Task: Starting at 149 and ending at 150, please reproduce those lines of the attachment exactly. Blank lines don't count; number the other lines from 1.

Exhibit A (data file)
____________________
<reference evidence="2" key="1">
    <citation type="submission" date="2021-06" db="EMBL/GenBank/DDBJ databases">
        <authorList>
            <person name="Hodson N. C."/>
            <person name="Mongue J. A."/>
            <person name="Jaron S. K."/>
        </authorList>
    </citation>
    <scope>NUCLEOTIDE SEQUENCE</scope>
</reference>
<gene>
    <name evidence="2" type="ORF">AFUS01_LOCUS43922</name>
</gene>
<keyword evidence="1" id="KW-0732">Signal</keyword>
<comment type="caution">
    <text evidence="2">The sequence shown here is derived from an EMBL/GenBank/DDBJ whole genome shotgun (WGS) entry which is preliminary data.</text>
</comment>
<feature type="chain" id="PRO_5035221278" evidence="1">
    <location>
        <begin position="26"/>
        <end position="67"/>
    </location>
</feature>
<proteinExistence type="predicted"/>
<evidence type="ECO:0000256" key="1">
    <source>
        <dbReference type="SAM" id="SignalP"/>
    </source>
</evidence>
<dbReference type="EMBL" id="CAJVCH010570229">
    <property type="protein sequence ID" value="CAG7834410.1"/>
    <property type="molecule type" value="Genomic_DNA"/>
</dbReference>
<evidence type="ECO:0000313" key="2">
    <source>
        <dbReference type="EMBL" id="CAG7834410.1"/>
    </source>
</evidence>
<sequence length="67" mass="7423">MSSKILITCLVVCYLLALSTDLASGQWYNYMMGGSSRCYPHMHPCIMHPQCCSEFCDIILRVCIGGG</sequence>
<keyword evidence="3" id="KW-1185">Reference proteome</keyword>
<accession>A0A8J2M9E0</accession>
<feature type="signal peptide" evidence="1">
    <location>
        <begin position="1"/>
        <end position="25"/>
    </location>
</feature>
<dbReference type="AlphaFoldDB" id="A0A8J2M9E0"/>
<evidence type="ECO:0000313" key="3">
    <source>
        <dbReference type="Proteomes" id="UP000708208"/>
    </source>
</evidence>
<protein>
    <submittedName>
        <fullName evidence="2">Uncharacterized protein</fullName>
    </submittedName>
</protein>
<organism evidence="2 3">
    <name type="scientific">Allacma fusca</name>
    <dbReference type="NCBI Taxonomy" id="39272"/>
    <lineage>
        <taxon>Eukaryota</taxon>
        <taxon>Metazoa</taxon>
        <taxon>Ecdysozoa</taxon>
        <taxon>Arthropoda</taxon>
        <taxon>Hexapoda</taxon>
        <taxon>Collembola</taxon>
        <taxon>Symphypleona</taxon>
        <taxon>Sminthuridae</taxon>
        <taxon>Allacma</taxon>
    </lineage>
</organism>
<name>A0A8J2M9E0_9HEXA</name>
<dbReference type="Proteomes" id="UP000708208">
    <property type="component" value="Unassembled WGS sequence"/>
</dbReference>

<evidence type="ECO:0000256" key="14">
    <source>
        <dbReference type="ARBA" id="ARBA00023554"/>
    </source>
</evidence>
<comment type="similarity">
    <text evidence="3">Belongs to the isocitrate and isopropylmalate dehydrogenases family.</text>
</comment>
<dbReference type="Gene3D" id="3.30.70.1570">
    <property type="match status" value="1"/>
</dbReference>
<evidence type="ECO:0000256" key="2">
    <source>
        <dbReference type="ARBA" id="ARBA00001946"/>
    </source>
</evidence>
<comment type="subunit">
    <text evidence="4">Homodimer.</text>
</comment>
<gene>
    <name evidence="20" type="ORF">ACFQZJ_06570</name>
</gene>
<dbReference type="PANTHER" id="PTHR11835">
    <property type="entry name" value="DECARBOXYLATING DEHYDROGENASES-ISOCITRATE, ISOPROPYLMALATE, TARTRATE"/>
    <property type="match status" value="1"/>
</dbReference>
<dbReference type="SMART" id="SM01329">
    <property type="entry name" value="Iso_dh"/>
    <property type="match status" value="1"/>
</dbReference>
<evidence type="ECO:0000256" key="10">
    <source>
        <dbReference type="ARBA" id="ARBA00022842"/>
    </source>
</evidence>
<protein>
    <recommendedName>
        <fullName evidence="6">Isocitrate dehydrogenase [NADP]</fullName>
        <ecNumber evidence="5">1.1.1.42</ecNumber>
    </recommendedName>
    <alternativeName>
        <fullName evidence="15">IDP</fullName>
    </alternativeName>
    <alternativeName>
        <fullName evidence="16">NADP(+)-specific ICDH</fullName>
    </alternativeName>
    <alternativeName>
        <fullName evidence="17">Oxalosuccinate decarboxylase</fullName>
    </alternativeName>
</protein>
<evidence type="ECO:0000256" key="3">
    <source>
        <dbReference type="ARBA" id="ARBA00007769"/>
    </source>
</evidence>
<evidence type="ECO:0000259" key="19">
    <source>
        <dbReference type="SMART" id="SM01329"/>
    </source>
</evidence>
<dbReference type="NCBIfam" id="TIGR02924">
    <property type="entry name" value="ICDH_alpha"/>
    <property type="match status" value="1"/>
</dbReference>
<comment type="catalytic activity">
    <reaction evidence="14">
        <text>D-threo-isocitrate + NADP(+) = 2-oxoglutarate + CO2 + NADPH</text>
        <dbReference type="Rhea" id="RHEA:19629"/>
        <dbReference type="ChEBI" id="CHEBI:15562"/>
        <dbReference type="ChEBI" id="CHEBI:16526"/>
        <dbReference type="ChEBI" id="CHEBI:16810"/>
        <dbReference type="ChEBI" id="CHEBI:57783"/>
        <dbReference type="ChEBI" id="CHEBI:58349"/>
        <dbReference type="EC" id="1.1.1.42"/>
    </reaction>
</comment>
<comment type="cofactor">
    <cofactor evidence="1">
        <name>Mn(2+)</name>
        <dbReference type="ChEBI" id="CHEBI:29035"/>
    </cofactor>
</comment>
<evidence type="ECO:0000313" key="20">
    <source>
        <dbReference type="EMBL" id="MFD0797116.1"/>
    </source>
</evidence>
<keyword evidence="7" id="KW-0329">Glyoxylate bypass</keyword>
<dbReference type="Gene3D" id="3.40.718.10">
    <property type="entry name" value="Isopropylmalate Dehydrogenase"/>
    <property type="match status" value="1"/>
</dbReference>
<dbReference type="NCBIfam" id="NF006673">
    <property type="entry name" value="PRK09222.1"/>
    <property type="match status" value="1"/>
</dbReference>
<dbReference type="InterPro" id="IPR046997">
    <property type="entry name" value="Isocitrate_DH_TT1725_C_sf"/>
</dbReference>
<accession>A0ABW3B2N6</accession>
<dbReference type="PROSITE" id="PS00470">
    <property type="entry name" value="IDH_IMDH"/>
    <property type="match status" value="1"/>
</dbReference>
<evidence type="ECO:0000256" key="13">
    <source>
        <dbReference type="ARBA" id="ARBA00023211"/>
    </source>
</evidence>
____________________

        <dbReference type="ChEBI" id="CHEBI:57783"/>
        <dbReference type="ChEBI" id="CHEBI:58349"/>